Rand Paul to Harry Reid: Simmer down with the "domestic terrorist" rhetoric about Bundy's supporters

A postscript to Ed’s item earlier. “I don’t think calling people names is going to calm this down,” says Paul. “I think it’s liable to stir it up.” That’s the point, though, right? That’s what Harry Reid does, especially in election years. He’s a sh*t-stirrer, regardless of who suffers from it. Sometimes that means smearing Mitt Romney as a tax cheat, sometimes it means conducting a daily Two Minutes Hate against the Koch brothers on the Senate floor. There have always been two theories about this. One is that he simply enjoys fighting dirty and is secure enough in his seat that he can afford to be indifferent to criticism. He’s a honey badger, and honey badger don’t care. The other theory is that his demagoguery is calculated for electoral gain, i.e. he chooses a target and subject which he thinks Democrats can exploit for votes (and money) and then does his best to create something combustible from it. In this case, it might be literally combustible. Honey badger don’t care. Senate seats are what’s really important.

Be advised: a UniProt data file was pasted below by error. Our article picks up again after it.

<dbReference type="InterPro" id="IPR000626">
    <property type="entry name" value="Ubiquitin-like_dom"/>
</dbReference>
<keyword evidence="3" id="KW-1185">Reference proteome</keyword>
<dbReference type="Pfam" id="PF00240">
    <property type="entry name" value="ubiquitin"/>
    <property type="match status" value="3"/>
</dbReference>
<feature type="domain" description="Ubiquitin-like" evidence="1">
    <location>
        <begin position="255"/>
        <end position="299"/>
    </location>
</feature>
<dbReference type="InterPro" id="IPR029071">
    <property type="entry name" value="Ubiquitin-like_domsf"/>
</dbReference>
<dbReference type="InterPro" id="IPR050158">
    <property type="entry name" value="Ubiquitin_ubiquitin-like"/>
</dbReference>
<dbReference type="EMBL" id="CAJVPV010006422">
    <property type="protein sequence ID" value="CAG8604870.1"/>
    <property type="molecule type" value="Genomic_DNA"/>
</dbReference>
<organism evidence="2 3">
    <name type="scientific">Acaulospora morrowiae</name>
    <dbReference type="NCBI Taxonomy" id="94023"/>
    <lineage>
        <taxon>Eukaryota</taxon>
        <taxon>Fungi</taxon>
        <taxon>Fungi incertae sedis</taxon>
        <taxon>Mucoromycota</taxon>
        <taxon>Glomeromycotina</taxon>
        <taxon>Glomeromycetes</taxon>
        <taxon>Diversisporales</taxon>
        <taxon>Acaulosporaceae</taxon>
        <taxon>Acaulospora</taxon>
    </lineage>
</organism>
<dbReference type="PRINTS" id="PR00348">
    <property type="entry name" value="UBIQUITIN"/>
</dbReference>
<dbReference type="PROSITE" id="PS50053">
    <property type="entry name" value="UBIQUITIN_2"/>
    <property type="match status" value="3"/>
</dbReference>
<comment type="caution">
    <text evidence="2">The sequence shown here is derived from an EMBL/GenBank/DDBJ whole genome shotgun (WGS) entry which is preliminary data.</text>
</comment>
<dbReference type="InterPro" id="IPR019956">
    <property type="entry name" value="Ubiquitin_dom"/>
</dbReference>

Meanwhile, it’s interesting that Rand Paul’s the only major presidential contender to touch this subject so far. (Huckabee has too but he’s less likely to run than Paul is.) You can understand why the others are reluctant: Bundy’s said “I don’t recognize the United States government as even existing,” a position that’s out of the mainstream by both GOP and tea-party standards, and his supporters do in fact include some bona fide militia types. Potentially there’s a lot more to be lost here politically as a candidate by taking a strong stand on his behalf than there is to be gained — especially for Paul, who’s already destined to be attacked as a kook in both the primaries and the general election if he’s nominated. (The Free Beacon has a new attack along those lines today, in fact.) He does a solid job here, though, emphasizing that his first concern is peaceful resolution of the standoff and calling for the feds to transfer more of their land holdings to the states to avoid situations like this. That’s a boutique but appealing straing of federalism; even lefties could get behind the idea of selling federal property in the name of raising revenue. Expect Rubio, Cruz, and anyone else in the presumptive field to follow Paul’s lead on this when some reporter finally corners them with a question.